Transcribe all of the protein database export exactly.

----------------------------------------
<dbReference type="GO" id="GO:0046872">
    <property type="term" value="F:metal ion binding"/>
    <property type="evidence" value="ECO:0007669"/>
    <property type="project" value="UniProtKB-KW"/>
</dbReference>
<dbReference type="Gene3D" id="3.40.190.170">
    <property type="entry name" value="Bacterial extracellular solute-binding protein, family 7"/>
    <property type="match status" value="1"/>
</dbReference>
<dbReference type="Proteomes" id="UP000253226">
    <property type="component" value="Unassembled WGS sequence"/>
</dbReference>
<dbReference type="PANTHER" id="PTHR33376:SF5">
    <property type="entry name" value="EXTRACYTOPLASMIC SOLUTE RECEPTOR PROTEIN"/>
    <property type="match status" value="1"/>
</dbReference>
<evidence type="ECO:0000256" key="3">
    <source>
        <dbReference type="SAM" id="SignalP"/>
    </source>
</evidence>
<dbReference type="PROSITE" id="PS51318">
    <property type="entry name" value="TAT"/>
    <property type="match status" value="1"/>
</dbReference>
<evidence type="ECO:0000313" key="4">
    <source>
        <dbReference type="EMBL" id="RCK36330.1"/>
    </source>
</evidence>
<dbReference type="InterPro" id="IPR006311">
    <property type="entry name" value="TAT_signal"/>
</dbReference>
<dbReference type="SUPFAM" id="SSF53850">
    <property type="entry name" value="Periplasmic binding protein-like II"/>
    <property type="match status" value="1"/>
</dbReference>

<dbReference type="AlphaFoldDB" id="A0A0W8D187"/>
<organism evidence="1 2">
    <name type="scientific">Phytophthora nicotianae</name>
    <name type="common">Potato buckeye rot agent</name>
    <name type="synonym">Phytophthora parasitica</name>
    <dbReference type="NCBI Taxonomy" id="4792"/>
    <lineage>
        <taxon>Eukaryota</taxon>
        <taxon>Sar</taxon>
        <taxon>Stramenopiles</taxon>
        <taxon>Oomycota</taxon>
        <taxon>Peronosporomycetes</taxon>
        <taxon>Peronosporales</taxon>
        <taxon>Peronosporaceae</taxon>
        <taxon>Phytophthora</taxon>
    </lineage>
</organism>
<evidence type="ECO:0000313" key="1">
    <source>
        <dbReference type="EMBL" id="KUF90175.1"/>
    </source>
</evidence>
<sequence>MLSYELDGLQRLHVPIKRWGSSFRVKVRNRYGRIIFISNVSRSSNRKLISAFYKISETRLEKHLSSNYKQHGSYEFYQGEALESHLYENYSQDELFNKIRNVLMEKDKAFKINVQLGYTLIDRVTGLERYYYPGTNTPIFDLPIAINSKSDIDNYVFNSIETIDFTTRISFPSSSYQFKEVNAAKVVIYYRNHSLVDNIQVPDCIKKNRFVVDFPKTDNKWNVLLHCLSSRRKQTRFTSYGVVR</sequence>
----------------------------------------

<dbReference type="GO" id="GO:0046872">
    <property type="term" value="F:metal ion binding"/>
    <property type="evidence" value="ECO:0007669"/>
    <property type="project" value="UniProtKB-KW"/>
</dbReference>
<dbReference type="Gene3D" id="3.40.190.170">
    <property type="entry name" value="Bacterial extracellular solute-binding protein, family 7"/>
    <property type="match status" value="1"/>
</dbReference>
<dbReference type="Proteomes" id="UP000253226">
    <property type="component" value="Unassembled WGS sequence"/>
</dbReference>
<dbReference type="PANTHER" id="PTHR33376:SF5">
    <property type="entry name" value="EXTRACYTOPLASMIC SOLUTE RECEPTOR PROTEIN"/>
    <property type="match status" value="1"/>
</dbReference>
<evidence type="ECO:0000256" key="3">
    <source>
        <dbReference type="SAM" id="SignalP"/>
    </source>
</evidence>
<dbReference type="PROSITE" id="PS51318">
    <property type="entry name" value="TAT"/>
    <property type="match status" value="1"/>
</dbReference>
<evidence type="ECO:0000313" key="4">
    <source>
        <dbReference type="EMBL" id="RCK36330.1"/>
    </source>
</evidence>
<dbReference type="InterPro" id="IPR006311">
    <property type="entry name" value="TAT_signal"/>
</dbReference>
<dbReference type="SUPFAM" id="SSF53850">
    <property type="entry name" value="Periplasmic binding protein-like II"/>
    <property type="match status" value="1"/>
</dbReference>

<dbReference type="AlphaFoldDB" id="A0A0W8D187"/>
<organism evidence="1 2">
    <name type="scientific">Phytophthora nicotianae</name>
    <name type="common">Potato buckeye rot agent</name>
    <name type="synonym">Phytophthora parasitica</name>
    <dbReference type="NCBI Taxonomy" id="4792"/>
    <lineage>
        <taxon>Eukaryota</taxon>
        <taxon>Sar</taxon>
        <taxon>Stramenopiles</taxon>
        <taxon>Oomycota</taxon>
        <taxon>Peronosporomycetes</taxon>
        <taxon>Peronosporales</taxon>
        <taxon>Peronosporaceae</taxon>
        <taxon>Phytophthora</taxon>
    </lineage>
</organism>
<evidence type="ECO:0000313" key="1">
    <source>
        <dbReference type="EMBL" id="KUF90175.1"/>
    </source>
</evidence>
<sequence>MLSYELDGLQRLHVPIKRWGSSFRVKVRNRYGRIIFISNVSRSSNRKLISAFYKISETRLEKHLSSNYKQHGSYEFYQGEALESHLYENYSQDELFNKIRNVLMEKDKAFKINVQLGYTLIDRVTGLERYYYPGTNTPIFDLPIAINSKSDIDNYVFNSIETIDFTTRISFPSSSYQFKEVNAAKVVIYYRNHSLVDNIQVPDCIKKNRFVVDFPKTDNKWNVLLHCLSSRRKQTRFTSYGVVR</sequence>